Crop Protection

Those gardeners of yesteryear would be green with envy at the range of crop protection available to us today. Horticultural fleece that protects against cold snaps and a range of pests is so useful yet inexpensive.

Fleece allows water and air to penetrate, easing water requirements and increasing airflow around the plants. This encourages hardier growth and discourages disease build-up.

To hold it in place they sell special pins that go through the fleece into the ground. This works but does cause a little damage to the material. Holding it down with bricks works but the rough brick often tears the fleece.

I use 2L plastic milk containers as the smooth surface doesn’t tear the fleece. Cut off the top and fill with soil. After a year the plastic degrades so empty the soil out and pop the old containers in the recycling bin.

Fleece can lay flat in wet conditions, making germination difficult. To keep the fleece off fragile seedlings, just put some upturned plant pots under the cover.

When the fleece has served its purpose, take it up on a dry day, fold and store out of direct sunlight, preferably in a bag or box. You should get 5 years life at least this way.

Available from site supporter Harrod Horticultural here

Our Books – Information

I’m happy to say we’ve got stocks of all our titles in and seeds so we’re currently offering 3 packets of seeds with each book ordered except for Dig for Victory where we can give you a selection of 5 packets of seeds selected from varieties available in the war.

With Dig for Victory you’ll also get two Replica Growing Plan Leaflets, absolutely free. Both are printed on quality gloss paper

Offers subject to change without notice

Our Books – Click Me!

Free Seeds Offer

Suttons have been very good helping us to offer a range of seeds free with our books for a number of years now. This last year has been difficult but they’ve kept us going, for which I’m very grateful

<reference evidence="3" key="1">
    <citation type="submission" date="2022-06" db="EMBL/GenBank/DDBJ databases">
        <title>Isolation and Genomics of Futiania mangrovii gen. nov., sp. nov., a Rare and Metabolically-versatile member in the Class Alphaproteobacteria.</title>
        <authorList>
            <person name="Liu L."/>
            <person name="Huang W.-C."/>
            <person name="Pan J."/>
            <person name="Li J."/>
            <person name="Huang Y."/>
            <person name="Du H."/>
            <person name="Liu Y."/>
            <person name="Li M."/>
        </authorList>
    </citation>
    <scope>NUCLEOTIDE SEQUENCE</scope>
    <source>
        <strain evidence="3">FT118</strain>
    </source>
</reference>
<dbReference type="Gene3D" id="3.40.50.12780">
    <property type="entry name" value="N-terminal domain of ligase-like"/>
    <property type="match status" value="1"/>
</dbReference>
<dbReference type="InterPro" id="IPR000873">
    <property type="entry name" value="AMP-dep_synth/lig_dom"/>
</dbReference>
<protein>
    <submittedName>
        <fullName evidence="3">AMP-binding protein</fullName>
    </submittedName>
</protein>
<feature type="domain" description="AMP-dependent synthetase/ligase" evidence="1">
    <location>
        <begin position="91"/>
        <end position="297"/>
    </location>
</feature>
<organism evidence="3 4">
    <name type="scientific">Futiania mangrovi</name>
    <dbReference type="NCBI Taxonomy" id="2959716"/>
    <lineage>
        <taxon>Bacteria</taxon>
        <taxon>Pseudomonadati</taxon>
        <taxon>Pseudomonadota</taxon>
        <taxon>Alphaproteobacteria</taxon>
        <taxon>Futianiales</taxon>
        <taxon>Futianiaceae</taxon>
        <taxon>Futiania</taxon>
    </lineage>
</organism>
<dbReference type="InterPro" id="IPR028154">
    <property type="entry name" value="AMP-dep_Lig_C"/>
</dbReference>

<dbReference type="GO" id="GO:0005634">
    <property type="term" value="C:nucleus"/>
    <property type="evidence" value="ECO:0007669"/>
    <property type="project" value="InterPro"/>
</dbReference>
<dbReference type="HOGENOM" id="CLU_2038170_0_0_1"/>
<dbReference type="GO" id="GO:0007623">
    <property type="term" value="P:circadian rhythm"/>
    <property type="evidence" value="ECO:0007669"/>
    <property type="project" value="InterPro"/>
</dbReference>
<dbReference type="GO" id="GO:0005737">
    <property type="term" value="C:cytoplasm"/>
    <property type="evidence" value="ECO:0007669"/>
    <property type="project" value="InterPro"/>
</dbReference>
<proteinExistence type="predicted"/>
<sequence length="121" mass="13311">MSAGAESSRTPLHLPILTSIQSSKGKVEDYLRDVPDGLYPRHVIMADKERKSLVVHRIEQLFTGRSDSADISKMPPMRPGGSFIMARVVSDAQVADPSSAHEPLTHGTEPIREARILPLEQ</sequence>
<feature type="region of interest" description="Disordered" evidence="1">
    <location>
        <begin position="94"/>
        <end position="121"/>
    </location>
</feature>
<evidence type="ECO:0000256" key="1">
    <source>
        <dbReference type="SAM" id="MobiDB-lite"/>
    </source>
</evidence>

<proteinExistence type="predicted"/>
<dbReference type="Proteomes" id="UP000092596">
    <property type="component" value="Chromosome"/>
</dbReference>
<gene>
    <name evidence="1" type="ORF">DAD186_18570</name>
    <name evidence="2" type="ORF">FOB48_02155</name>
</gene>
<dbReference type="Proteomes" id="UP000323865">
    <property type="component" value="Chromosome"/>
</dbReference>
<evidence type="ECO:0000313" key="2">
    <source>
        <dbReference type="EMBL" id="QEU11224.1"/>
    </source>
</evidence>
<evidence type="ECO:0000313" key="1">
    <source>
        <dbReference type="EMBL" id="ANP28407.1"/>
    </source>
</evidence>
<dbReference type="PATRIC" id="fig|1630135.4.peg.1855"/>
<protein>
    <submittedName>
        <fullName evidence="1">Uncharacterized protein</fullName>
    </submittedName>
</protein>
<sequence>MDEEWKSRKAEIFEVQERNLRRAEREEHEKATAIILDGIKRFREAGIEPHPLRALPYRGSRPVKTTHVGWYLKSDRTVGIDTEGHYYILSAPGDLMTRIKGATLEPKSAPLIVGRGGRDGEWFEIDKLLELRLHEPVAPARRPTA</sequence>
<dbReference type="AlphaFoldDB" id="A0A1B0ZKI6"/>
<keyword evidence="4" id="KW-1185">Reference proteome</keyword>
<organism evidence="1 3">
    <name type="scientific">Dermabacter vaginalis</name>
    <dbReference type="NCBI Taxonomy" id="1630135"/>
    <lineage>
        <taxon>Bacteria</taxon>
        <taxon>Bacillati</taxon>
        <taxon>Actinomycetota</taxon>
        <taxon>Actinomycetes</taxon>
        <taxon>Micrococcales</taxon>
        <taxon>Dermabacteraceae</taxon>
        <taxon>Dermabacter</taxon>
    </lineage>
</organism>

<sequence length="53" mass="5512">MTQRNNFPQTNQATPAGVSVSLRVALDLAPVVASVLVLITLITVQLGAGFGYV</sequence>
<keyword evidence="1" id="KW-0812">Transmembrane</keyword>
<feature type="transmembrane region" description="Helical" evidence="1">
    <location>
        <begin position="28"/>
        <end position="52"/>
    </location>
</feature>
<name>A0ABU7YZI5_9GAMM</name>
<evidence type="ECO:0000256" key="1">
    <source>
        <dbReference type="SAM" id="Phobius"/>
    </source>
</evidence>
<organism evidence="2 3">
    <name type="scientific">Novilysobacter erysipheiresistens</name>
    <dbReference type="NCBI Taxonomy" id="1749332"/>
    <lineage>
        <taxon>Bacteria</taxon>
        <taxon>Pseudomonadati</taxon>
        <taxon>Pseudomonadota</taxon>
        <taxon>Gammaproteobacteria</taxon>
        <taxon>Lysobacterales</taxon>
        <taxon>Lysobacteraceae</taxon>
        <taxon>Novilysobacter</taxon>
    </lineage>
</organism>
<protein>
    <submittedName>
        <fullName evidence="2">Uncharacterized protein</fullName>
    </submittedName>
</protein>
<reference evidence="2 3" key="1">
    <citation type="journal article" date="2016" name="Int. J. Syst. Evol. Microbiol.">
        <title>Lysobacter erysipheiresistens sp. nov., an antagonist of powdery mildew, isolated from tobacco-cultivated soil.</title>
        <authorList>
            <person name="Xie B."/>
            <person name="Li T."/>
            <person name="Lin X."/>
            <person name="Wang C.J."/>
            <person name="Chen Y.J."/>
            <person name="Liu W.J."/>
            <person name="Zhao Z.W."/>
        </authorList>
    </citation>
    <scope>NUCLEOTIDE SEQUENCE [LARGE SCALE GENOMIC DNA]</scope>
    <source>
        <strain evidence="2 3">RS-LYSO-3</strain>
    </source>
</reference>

However, we have to review our offer so please be aware things may change depending on stocks mid-month. I’m pretty sure we’ll have to reduce the number of packets in the wartime collection with Dig for Victory from 5 to 3.


Fairly new on the market and exclusive to Harrod Horticultural is their innovative Popadome system. They are easily deployed at the start of the season and are attractive enough not to look unsightly in any garden.

You can see the range and full information here

Horticultural Supplies

One phrase that I came across frequently researching war-time gardening was ‘if supplies available’. It’s been a bit like that in the pandemic. There’s been a massive increase in demand as people took up growing their own coupled with supply chain difficulties.

Online shops still have to progress orders to customers whilst keeping their staff safe and socially distanced. One warehouse manager told me he can only operate safely with half his normal staff level.

Prices have gone up a bit – although not as far as I expected. Deliveries are taking longer and a lot of things are out of stock. But generally, you can find what you need with a bit of effort.